Endangered Topeka shiners will be reintroduced in northern Missouri in a partnership among the U.S. Fish and Wildlife Service, the Missouri Department of Conservation and The Nature Conservancy. The Service published a final rule in the Federal Register on July 17, 2013, which paves the way for the reintroduction.
Endangered Topeka shiners will be reintroduced in northern Missouri in a partnership among the U.S. Fish and Wildlife Service, the Missouri Department of Conservation and The Nature Conservancy. The Service published a final rule in the Federal Register on July 17, 2013, which paves the way for the reintroduction. Work is expected to begin this summer.
The reintroduction is part of an effort to restore populations of the small fish in Missouri in areas where the Topeka shiner once lived before its numbers declined. The reintroductions would be carried out on lands managed by Missouri Department of Conservation and The Nature Conservancy.
The reintroduction will establish "non-essential, experimental" populations of Topeka shiners in Adair, Gentry, Harrison, Putnam, Sullivan and Worth counties in northern Missouri. This designation, under the federal Endangered Species Act, gives wildlife managers more flexibility in working with the reintroduced Topeka shiners and provides nearby private landowners with reassurance that the presence of a protected species will not affect their activities.
Within the nonessential experimental populations, take (killing, harming, harassing) of Topeka shiners that is incidental to otherwise legal activities, such as farming, forestry and wildlife management, land development and recreation, is allowed. Landowners engaging in legal activities during which Topeka shiners are killed would not be violating the Endangered Species Act. However, intentional take would remain prohibited.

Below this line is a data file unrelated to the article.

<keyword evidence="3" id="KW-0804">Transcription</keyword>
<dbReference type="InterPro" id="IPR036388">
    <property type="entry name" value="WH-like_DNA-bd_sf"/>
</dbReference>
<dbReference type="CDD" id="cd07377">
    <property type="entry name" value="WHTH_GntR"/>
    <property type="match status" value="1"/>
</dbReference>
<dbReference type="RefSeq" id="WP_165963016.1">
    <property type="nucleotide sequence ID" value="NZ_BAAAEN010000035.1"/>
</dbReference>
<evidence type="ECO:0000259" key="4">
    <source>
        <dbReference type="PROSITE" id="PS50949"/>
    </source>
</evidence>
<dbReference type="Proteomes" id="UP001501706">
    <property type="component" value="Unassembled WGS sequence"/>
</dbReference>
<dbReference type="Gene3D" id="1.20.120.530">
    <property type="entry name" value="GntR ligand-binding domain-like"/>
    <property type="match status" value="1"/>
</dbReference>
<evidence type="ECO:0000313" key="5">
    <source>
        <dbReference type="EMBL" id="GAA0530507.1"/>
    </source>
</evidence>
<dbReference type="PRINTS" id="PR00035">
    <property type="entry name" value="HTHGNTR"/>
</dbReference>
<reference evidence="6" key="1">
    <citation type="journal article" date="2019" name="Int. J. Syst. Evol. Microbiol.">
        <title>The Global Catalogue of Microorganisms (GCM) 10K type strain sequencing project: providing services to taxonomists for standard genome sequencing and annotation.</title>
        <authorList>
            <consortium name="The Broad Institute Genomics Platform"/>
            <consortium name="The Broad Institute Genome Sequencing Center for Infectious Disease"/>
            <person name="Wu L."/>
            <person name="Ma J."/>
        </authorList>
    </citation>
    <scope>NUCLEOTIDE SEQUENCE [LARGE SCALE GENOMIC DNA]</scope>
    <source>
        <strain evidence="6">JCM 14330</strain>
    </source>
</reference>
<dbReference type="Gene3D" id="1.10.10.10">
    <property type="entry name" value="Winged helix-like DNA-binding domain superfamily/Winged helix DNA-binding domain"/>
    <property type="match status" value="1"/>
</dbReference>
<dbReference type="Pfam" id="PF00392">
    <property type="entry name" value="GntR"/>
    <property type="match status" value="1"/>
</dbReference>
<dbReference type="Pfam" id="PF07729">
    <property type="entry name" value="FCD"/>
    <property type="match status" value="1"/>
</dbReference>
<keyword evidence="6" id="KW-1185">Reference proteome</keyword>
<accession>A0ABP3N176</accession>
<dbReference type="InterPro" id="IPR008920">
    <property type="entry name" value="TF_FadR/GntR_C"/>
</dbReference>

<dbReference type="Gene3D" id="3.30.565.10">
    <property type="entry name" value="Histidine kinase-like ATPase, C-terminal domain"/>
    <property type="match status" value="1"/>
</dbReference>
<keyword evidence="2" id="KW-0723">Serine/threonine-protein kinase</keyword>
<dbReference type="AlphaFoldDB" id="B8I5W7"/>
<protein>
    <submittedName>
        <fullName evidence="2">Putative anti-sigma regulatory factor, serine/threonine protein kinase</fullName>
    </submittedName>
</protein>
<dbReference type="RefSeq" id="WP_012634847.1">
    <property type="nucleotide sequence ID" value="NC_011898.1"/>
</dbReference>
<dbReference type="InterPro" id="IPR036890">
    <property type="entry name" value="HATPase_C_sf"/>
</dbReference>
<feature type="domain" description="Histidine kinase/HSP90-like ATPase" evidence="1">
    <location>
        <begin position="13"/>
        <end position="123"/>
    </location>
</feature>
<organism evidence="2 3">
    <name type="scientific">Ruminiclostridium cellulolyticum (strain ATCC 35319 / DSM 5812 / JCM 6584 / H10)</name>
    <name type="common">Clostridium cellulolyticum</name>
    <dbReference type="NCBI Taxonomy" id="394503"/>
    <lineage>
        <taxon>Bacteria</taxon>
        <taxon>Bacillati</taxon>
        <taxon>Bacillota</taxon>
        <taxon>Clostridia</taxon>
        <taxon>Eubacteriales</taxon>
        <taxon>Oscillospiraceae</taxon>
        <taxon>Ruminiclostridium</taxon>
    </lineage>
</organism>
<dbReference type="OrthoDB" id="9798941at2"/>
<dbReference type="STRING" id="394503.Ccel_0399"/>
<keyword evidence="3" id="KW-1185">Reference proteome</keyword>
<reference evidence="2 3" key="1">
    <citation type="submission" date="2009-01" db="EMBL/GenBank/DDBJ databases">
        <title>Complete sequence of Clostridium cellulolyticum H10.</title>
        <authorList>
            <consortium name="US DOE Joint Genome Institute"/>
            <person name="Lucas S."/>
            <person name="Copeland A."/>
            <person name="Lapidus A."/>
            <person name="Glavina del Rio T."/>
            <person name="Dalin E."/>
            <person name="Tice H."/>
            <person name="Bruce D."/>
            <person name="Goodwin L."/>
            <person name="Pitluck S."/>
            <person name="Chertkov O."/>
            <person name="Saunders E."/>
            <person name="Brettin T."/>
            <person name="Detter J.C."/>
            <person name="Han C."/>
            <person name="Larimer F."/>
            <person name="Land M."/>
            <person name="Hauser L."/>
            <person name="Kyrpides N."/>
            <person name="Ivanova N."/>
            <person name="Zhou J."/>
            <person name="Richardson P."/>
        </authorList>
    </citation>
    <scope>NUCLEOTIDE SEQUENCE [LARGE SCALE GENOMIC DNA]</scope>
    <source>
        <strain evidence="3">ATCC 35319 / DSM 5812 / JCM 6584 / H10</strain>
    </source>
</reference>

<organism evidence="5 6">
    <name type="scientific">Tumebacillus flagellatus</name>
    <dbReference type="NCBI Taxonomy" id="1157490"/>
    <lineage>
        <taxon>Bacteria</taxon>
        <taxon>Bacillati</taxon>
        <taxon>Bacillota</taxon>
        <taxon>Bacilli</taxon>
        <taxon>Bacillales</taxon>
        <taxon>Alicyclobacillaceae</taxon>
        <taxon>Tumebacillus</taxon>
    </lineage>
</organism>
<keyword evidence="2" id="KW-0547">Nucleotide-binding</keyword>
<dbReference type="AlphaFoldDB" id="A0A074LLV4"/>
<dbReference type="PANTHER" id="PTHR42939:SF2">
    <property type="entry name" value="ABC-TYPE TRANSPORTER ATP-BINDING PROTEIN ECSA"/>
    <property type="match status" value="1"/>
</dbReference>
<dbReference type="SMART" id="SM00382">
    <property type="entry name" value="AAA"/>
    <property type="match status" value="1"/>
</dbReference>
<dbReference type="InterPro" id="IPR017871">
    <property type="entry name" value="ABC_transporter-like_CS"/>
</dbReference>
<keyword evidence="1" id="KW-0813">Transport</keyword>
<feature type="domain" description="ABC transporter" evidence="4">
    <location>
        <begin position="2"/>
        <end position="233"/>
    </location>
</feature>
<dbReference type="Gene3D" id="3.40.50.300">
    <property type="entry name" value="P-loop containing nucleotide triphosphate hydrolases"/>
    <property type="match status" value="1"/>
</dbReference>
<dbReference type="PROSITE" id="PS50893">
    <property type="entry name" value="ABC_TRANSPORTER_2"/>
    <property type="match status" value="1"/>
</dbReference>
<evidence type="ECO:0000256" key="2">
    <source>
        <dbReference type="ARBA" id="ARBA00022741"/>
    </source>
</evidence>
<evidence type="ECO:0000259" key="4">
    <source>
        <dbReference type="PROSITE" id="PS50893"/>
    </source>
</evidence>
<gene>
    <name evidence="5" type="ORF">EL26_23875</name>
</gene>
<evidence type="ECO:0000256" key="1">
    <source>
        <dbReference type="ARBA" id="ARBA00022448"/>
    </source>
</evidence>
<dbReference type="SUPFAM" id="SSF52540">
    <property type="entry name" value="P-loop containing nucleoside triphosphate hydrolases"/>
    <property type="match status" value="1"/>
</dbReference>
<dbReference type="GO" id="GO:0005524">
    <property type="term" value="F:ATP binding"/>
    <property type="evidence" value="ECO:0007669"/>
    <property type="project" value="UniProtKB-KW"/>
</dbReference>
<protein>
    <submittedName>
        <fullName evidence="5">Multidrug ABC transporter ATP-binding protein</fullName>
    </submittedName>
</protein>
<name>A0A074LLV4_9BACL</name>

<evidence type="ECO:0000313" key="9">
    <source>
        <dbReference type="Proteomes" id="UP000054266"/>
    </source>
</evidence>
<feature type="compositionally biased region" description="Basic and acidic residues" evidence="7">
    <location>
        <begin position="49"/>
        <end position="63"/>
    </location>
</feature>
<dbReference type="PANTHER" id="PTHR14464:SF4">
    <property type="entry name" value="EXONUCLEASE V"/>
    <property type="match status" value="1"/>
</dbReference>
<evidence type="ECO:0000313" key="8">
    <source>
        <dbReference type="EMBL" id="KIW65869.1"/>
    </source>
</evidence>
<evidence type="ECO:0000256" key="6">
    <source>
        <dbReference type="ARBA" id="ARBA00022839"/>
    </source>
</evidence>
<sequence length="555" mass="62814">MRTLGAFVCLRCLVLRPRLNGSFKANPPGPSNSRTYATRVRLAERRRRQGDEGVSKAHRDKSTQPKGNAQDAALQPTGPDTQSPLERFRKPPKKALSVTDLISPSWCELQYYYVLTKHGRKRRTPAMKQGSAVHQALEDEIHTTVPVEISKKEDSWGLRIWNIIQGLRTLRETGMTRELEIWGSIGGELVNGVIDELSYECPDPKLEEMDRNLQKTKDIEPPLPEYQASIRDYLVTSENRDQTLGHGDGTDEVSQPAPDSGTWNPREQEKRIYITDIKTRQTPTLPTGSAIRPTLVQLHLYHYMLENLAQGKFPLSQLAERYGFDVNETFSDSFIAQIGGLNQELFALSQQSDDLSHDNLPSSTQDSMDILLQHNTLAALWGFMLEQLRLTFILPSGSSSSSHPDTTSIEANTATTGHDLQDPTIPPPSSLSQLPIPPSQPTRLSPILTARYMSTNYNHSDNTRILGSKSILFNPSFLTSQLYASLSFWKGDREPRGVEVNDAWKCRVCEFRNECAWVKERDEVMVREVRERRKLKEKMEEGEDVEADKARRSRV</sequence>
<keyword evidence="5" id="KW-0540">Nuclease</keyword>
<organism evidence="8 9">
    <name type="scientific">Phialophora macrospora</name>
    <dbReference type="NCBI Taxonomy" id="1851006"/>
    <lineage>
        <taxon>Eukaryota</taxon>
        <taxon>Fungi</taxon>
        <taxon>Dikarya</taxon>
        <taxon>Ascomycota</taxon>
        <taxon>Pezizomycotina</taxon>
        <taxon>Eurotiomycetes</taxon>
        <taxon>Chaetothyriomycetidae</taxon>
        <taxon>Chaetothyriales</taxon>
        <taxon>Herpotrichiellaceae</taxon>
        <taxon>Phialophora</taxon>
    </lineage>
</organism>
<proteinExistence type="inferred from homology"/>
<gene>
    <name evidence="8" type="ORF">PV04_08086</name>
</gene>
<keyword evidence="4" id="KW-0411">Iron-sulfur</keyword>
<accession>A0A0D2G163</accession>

Three nonessential experimental population areas are designated; located in the Big Muddy Creek, Little Creek and Spring Creek watersheds of Adair, Gentry, Harrison, Putnam, Sullivan, and Worth Counties. All the reintroduction sites within these areas are on lands owned by the Missouri Department of Conservation and The Nature Conservancy. Partners will collect Topeka shiners from existing populations and rear them in ponds this summer. Reintroductions will be made during September and October. Missouri Department of Conservation will monitor changes in population distributions to evaluate success of the reintroductions.
The Topeka shiner is a small minnow that lives in small to mid-size prairie streams in the central United States where it is usually found in pool and run areas. Suitable streams tend to have good water quality and cool to moderate temperatures.
Populations of the Topeka shiner have steadily declined, and the species now occupies only about 19 percent of its historical habitat, and only 15 percent of its former range in Missouri. The Topeka shiner was designated a federally endangered species in 1998. Threats to the species include habitat destruction, sedimentation, and changes in water quality. Under the Endangered Species Act, plants and animals listed as endangered are at risk of becoming extinct in the foreseeable future.
For more information on the Topeka shiner, including maps of the non-essential experimental areas, visit http://www.fws.gov/midwest/endangered/fishes/TopekaShiner/index.html
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